Two white South African farmers briefly appeared in court on Wednesday on assault charges after an online video emerged showing them pushing a black man into a coffin and threatening to burn him alive.
Willem Oosthuizen and Theo Martins Jackson, both 28, were remanded in custody after their lawyer decided not to apply for bail.
Magistrate Jongilizwe Dumehleli ordered the pair to return for another hearing on January 25.
They were arrested on Monday after the video, apparently shot on a mobile phone by one of the two white men involved, went viral last week.
The 20-second clip shows one of the assailants shoving a black man, clearly in distress, into the wooden coffin and trying to force down the lid.
"Come, come. We want to throw the petrol on," said one of the men, speaking Afrikaans, according to the News24 website.
They are also accused of threatening to put a snake in the coffin.
Mlotshwa told ENCA television he was walking to the town of Middelburg and decided to use a short cut when the two men spotted him.
"I was in a hurry I had to use some path, a footpath, that was the shortest to go to Middelburg," he said.
"They accused me of trespassing. Then they beat me up and I had to run away," he said, adding he tried to flee but they caught him.
"They tied me with cable tie and took me to the nearest farm. They beat me up and forced me into the coffin."
'Drive them to the sea'
Political leaders who attended the trial used the event to highlight cases of racially motivated aggression around the country, telling their supporters to act against racism.
The Economic Freedom Fighters (EFF) opposition party and the ruling African National Congress held separate rallies outside the court to protest at the alleged assault and racism in South Africa.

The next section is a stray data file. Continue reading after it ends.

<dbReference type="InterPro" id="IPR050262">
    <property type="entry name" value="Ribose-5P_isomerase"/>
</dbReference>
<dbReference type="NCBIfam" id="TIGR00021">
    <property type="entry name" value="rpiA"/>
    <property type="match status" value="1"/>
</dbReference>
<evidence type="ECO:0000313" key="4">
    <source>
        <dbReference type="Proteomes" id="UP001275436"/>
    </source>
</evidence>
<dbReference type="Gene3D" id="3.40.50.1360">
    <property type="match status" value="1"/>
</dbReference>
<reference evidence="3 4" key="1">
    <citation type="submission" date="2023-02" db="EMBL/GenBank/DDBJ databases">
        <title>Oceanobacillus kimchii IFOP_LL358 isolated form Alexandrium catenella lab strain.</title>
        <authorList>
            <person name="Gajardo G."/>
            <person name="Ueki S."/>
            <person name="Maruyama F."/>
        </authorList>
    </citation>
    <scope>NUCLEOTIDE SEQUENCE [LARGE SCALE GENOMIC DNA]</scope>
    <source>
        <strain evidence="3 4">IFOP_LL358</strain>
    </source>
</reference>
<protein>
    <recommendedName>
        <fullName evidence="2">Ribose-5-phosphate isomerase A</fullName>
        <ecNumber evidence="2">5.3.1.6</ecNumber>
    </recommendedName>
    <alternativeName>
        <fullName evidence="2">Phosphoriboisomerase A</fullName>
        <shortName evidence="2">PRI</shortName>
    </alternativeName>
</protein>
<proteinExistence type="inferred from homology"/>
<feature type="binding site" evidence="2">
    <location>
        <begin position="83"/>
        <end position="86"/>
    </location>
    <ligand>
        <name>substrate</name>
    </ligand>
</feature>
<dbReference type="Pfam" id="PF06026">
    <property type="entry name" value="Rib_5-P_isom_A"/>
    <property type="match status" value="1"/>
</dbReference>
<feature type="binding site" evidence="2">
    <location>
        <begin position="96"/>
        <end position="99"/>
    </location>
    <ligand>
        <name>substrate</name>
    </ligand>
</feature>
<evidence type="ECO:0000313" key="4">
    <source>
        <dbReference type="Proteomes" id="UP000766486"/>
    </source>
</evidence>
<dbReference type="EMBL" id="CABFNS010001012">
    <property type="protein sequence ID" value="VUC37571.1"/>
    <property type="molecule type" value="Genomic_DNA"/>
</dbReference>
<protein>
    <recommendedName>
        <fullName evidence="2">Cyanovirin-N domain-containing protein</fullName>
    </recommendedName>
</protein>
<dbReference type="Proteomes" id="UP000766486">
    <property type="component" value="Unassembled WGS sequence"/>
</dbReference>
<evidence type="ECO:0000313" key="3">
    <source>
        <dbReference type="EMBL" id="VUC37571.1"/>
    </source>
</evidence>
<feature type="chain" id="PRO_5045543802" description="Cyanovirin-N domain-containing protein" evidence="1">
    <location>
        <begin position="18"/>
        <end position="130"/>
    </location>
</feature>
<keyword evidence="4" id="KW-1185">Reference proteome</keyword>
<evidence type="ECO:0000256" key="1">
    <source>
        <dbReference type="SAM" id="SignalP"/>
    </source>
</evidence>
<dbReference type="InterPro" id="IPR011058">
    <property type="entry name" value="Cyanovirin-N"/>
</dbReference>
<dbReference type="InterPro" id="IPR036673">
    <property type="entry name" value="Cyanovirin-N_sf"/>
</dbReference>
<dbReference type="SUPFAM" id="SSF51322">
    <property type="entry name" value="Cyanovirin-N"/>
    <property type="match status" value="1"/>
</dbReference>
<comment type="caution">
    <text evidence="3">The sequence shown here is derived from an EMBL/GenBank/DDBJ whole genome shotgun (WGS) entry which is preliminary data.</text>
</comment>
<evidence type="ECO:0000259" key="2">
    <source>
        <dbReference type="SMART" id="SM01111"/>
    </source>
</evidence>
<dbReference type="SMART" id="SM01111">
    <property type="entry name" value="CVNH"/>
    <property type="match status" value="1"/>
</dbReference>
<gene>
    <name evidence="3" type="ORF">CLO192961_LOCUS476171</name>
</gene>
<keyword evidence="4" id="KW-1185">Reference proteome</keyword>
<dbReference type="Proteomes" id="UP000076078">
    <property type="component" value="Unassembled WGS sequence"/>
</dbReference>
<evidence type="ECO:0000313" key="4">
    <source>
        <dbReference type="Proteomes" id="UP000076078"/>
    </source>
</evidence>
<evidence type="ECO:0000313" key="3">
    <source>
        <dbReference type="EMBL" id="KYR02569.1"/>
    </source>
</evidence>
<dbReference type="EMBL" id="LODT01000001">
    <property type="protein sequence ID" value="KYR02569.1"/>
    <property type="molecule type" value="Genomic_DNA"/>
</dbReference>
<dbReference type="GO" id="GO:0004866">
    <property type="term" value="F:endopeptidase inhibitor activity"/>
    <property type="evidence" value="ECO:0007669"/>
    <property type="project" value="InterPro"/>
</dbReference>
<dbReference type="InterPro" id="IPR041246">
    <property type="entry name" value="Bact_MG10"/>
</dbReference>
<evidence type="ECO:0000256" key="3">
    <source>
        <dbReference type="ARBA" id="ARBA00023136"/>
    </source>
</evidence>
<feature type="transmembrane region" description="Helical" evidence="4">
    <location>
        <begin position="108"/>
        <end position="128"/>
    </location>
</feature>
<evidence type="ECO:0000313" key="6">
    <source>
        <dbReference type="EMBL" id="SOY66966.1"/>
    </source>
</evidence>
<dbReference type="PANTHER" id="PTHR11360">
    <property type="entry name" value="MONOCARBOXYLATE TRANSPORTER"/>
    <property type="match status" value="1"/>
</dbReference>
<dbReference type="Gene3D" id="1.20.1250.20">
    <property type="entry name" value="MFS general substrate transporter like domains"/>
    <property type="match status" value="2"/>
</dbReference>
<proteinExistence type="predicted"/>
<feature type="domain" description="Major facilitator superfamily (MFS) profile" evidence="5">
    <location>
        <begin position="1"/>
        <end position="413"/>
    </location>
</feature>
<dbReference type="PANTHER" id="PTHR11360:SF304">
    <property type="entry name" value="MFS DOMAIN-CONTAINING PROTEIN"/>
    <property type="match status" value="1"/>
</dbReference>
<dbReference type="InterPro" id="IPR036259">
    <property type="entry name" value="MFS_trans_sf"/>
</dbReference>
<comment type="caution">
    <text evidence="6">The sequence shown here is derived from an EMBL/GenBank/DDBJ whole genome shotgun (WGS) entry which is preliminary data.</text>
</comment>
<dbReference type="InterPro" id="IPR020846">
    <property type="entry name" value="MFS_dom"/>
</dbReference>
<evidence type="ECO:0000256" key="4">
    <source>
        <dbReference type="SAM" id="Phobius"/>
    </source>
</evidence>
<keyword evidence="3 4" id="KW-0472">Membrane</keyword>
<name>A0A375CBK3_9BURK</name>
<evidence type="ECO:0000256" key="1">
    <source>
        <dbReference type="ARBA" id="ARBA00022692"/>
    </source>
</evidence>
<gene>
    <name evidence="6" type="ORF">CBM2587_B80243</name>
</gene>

"We will make sure that those who are still racist, especially white people who are still racist, we will drive them to the sea so that they go back to where they come from," ANC's youth league deputy president, Desmond Moela, said during the rally attended by Mlotshwa.
"They want to torture our people when they are on our land."
At another rally, the spokesman of the radical EFF Mbuyiseni Ndlozi told party members that it is "impossible" for white South Africans to see blacks as fellow human beings or as equals.
"This country has a very painful past which still seems to be our present, in which black people continue to be treated like animals," he said.
"We are still in the same position we were under apartheid."
'Dehumanising and humiliating'
Despite its long history of institutionalised racism under the apartheid regime, South Africa does not have legislation that criminalises racism and it remains beset by deep-rooted inequality 22 years after the end of white-minority rule.
Cases of racism have erupted regularly on social media in recent years.
A South African estate agent was in June fined for labelling blacks as monkeys littering the beaches in a Facebook post she posted in January.
jpegMpeg4-1280x720In August, a previously whites-only girls school was ordered to suspend allegedly racist hairstyle regulations after black pupils said they had been called monkeys by teachers for wearing banned "afros".
Early this year, the ANC acknowledged the need for a law that criminalises racism, given the country's "painful past".
The FW de Klerk Foundation said it "unreservedly" condemns the racial incident against Mlotshwa, calling it "dehumanising and humiliating".
De Klerk was South Africa's last apartheid era president and in 1993 shared the Nobel Peace Prize with Nelson Mandela.